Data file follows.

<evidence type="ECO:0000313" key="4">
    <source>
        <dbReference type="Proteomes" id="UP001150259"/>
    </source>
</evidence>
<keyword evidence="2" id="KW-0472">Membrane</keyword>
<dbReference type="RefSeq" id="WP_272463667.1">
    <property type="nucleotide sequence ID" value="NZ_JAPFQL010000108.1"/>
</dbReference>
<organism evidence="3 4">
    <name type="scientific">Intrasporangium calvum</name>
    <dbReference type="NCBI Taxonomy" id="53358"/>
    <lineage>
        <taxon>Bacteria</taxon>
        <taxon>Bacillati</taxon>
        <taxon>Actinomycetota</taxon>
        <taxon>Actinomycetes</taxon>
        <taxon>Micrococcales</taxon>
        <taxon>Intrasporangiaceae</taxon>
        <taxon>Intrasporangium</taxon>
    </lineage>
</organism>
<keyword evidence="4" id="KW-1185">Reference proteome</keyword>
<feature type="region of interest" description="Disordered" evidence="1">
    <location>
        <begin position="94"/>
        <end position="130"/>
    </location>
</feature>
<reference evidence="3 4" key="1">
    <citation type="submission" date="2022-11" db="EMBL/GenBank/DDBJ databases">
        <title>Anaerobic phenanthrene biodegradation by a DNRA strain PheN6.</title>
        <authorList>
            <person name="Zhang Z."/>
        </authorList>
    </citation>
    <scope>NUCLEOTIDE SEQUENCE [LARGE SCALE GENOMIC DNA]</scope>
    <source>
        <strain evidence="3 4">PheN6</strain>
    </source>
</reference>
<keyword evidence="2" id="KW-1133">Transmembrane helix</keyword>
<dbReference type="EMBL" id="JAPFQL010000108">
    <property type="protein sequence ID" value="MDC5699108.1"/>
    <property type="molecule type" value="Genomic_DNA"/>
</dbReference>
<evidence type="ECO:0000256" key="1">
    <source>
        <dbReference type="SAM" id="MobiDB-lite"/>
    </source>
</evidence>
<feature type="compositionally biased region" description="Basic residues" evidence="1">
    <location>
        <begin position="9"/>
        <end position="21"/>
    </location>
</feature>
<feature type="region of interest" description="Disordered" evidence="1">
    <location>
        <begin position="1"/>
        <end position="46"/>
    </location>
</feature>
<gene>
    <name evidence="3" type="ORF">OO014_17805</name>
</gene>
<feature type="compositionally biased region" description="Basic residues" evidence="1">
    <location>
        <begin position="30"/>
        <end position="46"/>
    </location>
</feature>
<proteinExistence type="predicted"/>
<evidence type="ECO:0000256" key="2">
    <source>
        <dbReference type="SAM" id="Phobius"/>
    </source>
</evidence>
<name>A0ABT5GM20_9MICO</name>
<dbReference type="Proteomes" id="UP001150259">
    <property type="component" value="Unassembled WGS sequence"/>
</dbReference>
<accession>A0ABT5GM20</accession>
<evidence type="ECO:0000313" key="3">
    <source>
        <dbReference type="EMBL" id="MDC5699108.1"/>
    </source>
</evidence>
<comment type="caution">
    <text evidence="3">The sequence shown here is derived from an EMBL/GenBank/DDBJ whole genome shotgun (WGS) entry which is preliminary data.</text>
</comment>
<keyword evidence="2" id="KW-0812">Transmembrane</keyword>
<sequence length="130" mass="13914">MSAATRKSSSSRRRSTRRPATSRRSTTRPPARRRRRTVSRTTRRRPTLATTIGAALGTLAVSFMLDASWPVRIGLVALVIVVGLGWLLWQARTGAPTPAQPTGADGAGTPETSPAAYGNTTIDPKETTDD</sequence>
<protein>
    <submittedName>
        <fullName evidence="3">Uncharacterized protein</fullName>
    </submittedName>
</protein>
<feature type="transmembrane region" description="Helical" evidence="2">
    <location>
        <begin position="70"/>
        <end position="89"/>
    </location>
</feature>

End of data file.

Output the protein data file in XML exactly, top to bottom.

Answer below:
<evidence type="ECO:0000313" key="4">
    <source>
        <dbReference type="Proteomes" id="UP001150259"/>
    </source>
</evidence>
<keyword evidence="2" id="KW-0472">Membrane</keyword>
<dbReference type="RefSeq" id="WP_272463667.1">
    <property type="nucleotide sequence ID" value="NZ_JAPFQL010000108.1"/>
</dbReference>
<organism evidence="3 4">
    <name type="scientific">Intrasporangium calvum</name>
    <dbReference type="NCBI Taxonomy" id="53358"/>
    <lineage>
        <taxon>Bacteria</taxon>
        <taxon>Bacillati</taxon>
        <taxon>Actinomycetota</taxon>
        <taxon>Actinomycetes</taxon>
        <taxon>Micrococcales</taxon>
        <taxon>Intrasporangiaceae</taxon>
        <taxon>Intrasporangium</taxon>
    </lineage>
</organism>
<keyword evidence="4" id="KW-1185">Reference proteome</keyword>
<feature type="region of interest" description="Disordered" evidence="1">
    <location>
        <begin position="94"/>
        <end position="130"/>
    </location>
</feature>
<reference evidence="3 4" key="1">
    <citation type="submission" date="2022-11" db="EMBL/GenBank/DDBJ databases">
        <title>Anaerobic phenanthrene biodegradation by a DNRA strain PheN6.</title>
        <authorList>
            <person name="Zhang Z."/>
        </authorList>
    </citation>
    <scope>NUCLEOTIDE SEQUENCE [LARGE SCALE GENOMIC DNA]</scope>
    <source>
        <strain evidence="3 4">PheN6</strain>
    </source>
</reference>
<keyword evidence="2" id="KW-1133">Transmembrane helix</keyword>
<dbReference type="EMBL" id="JAPFQL010000108">
    <property type="protein sequence ID" value="MDC5699108.1"/>
    <property type="molecule type" value="Genomic_DNA"/>
</dbReference>
<evidence type="ECO:0000256" key="1">
    <source>
        <dbReference type="SAM" id="MobiDB-lite"/>
    </source>
</evidence>
<feature type="compositionally biased region" description="Basic residues" evidence="1">
    <location>
        <begin position="9"/>
        <end position="21"/>
    </location>
</feature>
<feature type="region of interest" description="Disordered" evidence="1">
    <location>
        <begin position="1"/>
        <end position="46"/>
    </location>
</feature>
<gene>
    <name evidence="3" type="ORF">OO014_17805</name>
</gene>
<feature type="compositionally biased region" description="Basic residues" evidence="1">
    <location>
        <begin position="30"/>
        <end position="46"/>
    </location>
</feature>
<proteinExistence type="predicted"/>
<evidence type="ECO:0000256" key="2">
    <source>
        <dbReference type="SAM" id="Phobius"/>
    </source>
</evidence>
<name>A0ABT5GM20_9MICO</name>
<dbReference type="Proteomes" id="UP001150259">
    <property type="component" value="Unassembled WGS sequence"/>
</dbReference>
<accession>A0ABT5GM20</accession>
<evidence type="ECO:0000313" key="3">
    <source>
        <dbReference type="EMBL" id="MDC5699108.1"/>
    </source>
</evidence>
<comment type="caution">
    <text evidence="3">The sequence shown here is derived from an EMBL/GenBank/DDBJ whole genome shotgun (WGS) entry which is preliminary data.</text>
</comment>
<keyword evidence="2" id="KW-0812">Transmembrane</keyword>
<sequence length="130" mass="13914">MSAATRKSSSSRRRSTRRPATSRRSTTRPPARRRRRTVSRTTRRRPTLATTIGAALGTLAVSFMLDASWPVRIGLVALVIVVGLGWLLWQARTGAPTPAQPTGADGAGTPETSPAAYGNTTIDPKETTDD</sequence>
<protein>
    <submittedName>
        <fullName evidence="3">Uncharacterized protein</fullName>
    </submittedName>
</protein>
<feature type="transmembrane region" description="Helical" evidence="2">
    <location>
        <begin position="70"/>
        <end position="89"/>
    </location>
</feature>